— On the final leg of a whirlwind U.S. tour, Aung San Suu Kyi says democracy is an evolutionary process. The Nobel Peace Prize winner spent 15 years under house arrest before her release in 2010. She has since won a seat in her country's parliament. A pro-democracy icon, she now holds the key to opening her country to the outside world, together with Burmese President Thein Sein. The two had overlapping visits to the United States.
Aung San Suu Kyi spoke mostly in Burmese and immigrant Kyaw Dhu Ya came to hear her talk to several thousand people. He says Aung San Suu Kyi is the Burmese community's leader. He came to support her because she fought for democracy.
Her tour took the Burmese parliamentarian to Capitol Hill, where she was given the Congressional Gold Medal, awarded in 2008. It was one of many honors she received after her release from many years of house arrest. She met with President Barack Obama and Secretary of State Hillary Clinton and paid visits to Burmese communities in Kentucky and Indiana, among other stops.
Burma's democracy leader Aung San Suu Kyi speaks at the Los Angeles Convention Center in Los Angeles, California, October 2, 2012.
Burmese opposition leader speaks at the University of San Francisco after receiving an honorary doctorate degree, San Francisco, California, September 29, 2012.
Nobel laureate holds the Vaclav Havel Prize for Creative Dissent at the Human Rights Foundation's first San Francisco Freedom Forum in San Francisco, California, September 28, 2012.
Aung San Suu Kyi addresses a gathering at Harvard University's Kennedy School of Government in Cambridge, Massachusetts, September 27, 2012.
Burmese democracy leader receives a traditional Chin shawl before speaking in Fort Wayne, Indiana, September 25, 2012.
An infant in the audience wears the flag of Aung San Suu Kyi's National League for Democracy as the Burmese pro-democracy leader speaks in Fort Wayne, Indiana, September 25, 2012.
Aung San Suu Kyi receives an award from U.S. Representative Joseph Crowley (L) at Queens College in New York, September 22, 2012.
Aung San Suu Kyi, chairperson of Burma's National League for Democracy, receives a Global Citizen Award from IMF Managing Director Christine Lagarde during third annual Global Citizen Awards Dinner in New York, September 21, 2012.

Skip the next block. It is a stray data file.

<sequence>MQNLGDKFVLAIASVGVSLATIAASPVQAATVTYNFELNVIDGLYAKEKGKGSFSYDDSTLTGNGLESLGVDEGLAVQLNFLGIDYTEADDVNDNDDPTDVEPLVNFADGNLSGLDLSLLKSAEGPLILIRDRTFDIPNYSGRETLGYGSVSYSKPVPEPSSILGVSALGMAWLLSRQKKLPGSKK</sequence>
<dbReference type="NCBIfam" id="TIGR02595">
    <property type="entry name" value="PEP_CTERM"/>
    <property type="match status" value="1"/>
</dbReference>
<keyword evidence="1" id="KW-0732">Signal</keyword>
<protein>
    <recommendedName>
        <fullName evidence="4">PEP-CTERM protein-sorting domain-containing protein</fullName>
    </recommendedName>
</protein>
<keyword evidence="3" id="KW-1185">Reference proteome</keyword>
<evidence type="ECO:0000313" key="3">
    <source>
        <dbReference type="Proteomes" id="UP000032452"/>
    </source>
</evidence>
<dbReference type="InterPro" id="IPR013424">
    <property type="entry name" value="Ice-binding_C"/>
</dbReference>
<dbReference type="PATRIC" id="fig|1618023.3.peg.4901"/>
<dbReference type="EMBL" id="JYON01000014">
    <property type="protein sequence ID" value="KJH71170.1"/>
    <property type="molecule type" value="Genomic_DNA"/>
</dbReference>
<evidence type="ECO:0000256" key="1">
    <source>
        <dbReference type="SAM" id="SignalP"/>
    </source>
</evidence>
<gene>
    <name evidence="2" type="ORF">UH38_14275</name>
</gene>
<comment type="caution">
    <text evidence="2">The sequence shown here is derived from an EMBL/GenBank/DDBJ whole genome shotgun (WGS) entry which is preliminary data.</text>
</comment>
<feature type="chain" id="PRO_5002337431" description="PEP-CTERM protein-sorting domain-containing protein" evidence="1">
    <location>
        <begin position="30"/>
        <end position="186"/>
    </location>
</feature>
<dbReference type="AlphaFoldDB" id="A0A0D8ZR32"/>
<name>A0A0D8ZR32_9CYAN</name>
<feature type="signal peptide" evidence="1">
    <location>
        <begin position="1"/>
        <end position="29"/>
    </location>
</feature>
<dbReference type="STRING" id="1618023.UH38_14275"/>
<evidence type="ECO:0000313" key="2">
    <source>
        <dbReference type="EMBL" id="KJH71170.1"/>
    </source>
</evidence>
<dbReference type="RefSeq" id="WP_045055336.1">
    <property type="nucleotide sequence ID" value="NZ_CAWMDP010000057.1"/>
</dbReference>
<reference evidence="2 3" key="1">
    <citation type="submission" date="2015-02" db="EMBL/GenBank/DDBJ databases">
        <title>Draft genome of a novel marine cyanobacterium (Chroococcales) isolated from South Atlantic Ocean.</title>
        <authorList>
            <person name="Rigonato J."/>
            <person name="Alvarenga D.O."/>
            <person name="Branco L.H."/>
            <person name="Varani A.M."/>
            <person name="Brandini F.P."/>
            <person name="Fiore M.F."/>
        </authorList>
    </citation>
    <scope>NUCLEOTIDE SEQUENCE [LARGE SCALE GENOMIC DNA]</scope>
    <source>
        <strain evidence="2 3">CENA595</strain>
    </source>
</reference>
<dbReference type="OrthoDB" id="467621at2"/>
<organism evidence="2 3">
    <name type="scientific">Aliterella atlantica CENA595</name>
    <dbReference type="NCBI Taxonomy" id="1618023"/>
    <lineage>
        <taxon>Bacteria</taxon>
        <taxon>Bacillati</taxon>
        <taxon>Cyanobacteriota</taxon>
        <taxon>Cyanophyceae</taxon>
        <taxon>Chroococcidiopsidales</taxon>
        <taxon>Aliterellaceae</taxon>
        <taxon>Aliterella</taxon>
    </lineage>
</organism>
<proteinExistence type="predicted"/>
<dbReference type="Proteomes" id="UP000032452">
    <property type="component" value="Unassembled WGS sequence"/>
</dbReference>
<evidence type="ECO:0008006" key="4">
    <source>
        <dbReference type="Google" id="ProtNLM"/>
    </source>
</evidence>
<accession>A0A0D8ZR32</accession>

Aung San Suu Kyi signs the guest book of UN Secretary-General Ban Ki-moon at the United Nations in New York, September 21, 2012.
Burma's opposition leader receives the National Endowment for Democracy award from Carl Gershman (L), President of the National Endowment for Democracy, and former Secretary of State Madeleine Albright during a ceremony in Washington, September 20, 2012.
Burma's recipients of the National Endowment for Democracy award (L-R) Aung San Suu Kyi, Khun Htun Oo, Aung Din, Dr Cynthia Maung and Kyaw Thu, during a ceremony at the U.S. Capitol in Washington, September 20, 2012.
U.S. President Barack Obama meets with Aung San Suu Kyi in the Oval Office of the White House in Washington, D.C., September 19, 2012.
Aung San Suu Kyi holds her Congressional Gold Medal after it was presented to her by House Speaker John Boehner (R-OH) (2nd L), at the U.S. Capitol in Washington, D.C., September 19, 2012.
Aung San Suu Kyi meets with Senators (L-R) John Kerry (D-MA), Mitch McConnell (R-KY), Harry Reid (D-NV), Jim Webb (D-VA), and Saxby Chambliss (R-GA) at the U.S. Capitol in Washington, D.C., September 19, 2012.
Burma's opposition leader Aung San Suu Kyi at the Voice of America, September 18, 2012 (Neeta Maskey Torrini/VOA)
Aung San Suu Kyi is presented with the Global Vision Award by Asia Society trustee Tom Freston at the United States Institute of Peace in Washington, D.C., September 18, 2012.
U.S. Secretary of State Hillary Clinton (L) introduces Burma's opposition leader Aung San Suu Kyi to speak at the United States Institute of Peace in Washington, D.C., September 18, 2012.
The Los Angeles audience also drew Burmese and other immigrants, like Prem Guragain and his wife, Brinda.
“Because we respect Daw Aung San Suu Kyi. She has done so much for peace and democracy," he said. "We're from Nepal, the land of Lord Buddha and land of Mount Everest, so we are here to support what she has been doing for humanity.”
One man in the audience has been following the career of the pro-democracy advocate for years. Documentary maker Howard Worth directed a film called “Douye”, which means “Our Cause” or “Our Rights.” It looked at how the work of Aung San Suu Kyi has inspired many around the world.
“She is a profound emotional center for so many people, people you wouldn't expect,” he said.
A handful of protesters drew attention to the Rohingya Muslim minority group in Burma, which international human rights groups say is subject to severe persecution. Koko Naing is a Rohingya immigrant who says Aung San Suu Kyi has not addressed his people's plight, including the relocation of thousands.
“It's ethnic cleansing," he said. "So I want Miss Aung San Suu Kyi to speak up and provide a long-term solution for the Rohingya minority of Burma.”
Aung San Suu Kyi was asked, if she were president of Burma today, how would she handle the refugee problem. The opposition leader said that is a hypothetical and not a practical question.